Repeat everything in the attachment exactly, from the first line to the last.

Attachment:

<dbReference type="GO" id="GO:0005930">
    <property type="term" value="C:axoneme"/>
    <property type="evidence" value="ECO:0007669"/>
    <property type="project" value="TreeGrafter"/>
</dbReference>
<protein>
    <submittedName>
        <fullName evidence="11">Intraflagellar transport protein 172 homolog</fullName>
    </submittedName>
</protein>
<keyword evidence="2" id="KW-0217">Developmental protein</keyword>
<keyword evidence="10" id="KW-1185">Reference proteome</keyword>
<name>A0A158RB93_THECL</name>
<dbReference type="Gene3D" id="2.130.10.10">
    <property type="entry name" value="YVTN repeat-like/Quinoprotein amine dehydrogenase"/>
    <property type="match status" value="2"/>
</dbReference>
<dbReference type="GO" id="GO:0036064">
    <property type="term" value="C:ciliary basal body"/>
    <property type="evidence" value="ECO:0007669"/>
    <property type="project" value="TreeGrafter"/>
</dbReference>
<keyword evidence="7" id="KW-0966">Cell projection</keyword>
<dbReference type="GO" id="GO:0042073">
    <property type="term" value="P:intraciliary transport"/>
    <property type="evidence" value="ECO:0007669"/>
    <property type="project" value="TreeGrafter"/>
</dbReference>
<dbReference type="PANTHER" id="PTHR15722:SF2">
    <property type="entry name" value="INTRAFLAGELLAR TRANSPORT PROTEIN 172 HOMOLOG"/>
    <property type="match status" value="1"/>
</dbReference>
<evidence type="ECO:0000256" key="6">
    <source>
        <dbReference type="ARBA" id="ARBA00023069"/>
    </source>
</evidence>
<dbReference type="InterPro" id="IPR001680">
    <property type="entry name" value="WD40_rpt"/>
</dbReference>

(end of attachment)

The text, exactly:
<dbReference type="GO" id="GO:0005930">
    <property type="term" value="C:axoneme"/>
    <property type="evidence" value="ECO:0007669"/>
    <property type="project" value="TreeGrafter"/>
</dbReference>
<protein>
    <submittedName>
        <fullName evidence="11">Intraflagellar transport protein 172 homolog</fullName>
    </submittedName>
</protein>
<keyword evidence="2" id="KW-0217">Developmental protein</keyword>
<keyword evidence="10" id="KW-1185">Reference proteome</keyword>
<name>A0A158RB93_THECL</name>
<dbReference type="Gene3D" id="2.130.10.10">
    <property type="entry name" value="YVTN repeat-like/Quinoprotein amine dehydrogenase"/>
    <property type="match status" value="2"/>
</dbReference>
<dbReference type="GO" id="GO:0036064">
    <property type="term" value="C:ciliary basal body"/>
    <property type="evidence" value="ECO:0007669"/>
    <property type="project" value="TreeGrafter"/>
</dbReference>
<keyword evidence="7" id="KW-0966">Cell projection</keyword>
<dbReference type="GO" id="GO:0042073">
    <property type="term" value="P:intraciliary transport"/>
    <property type="evidence" value="ECO:0007669"/>
    <property type="project" value="TreeGrafter"/>
</dbReference>
<dbReference type="PANTHER" id="PTHR15722:SF2">
    <property type="entry name" value="INTRAFLAGELLAR TRANSPORT PROTEIN 172 HOMOLOG"/>
    <property type="match status" value="1"/>
</dbReference>
<evidence type="ECO:0000256" key="6">
    <source>
        <dbReference type="ARBA" id="ARBA00023069"/>
    </source>
</evidence>
<dbReference type="InterPro" id="IPR001680">
    <property type="entry name" value="WD40_rpt"/>
</dbReference>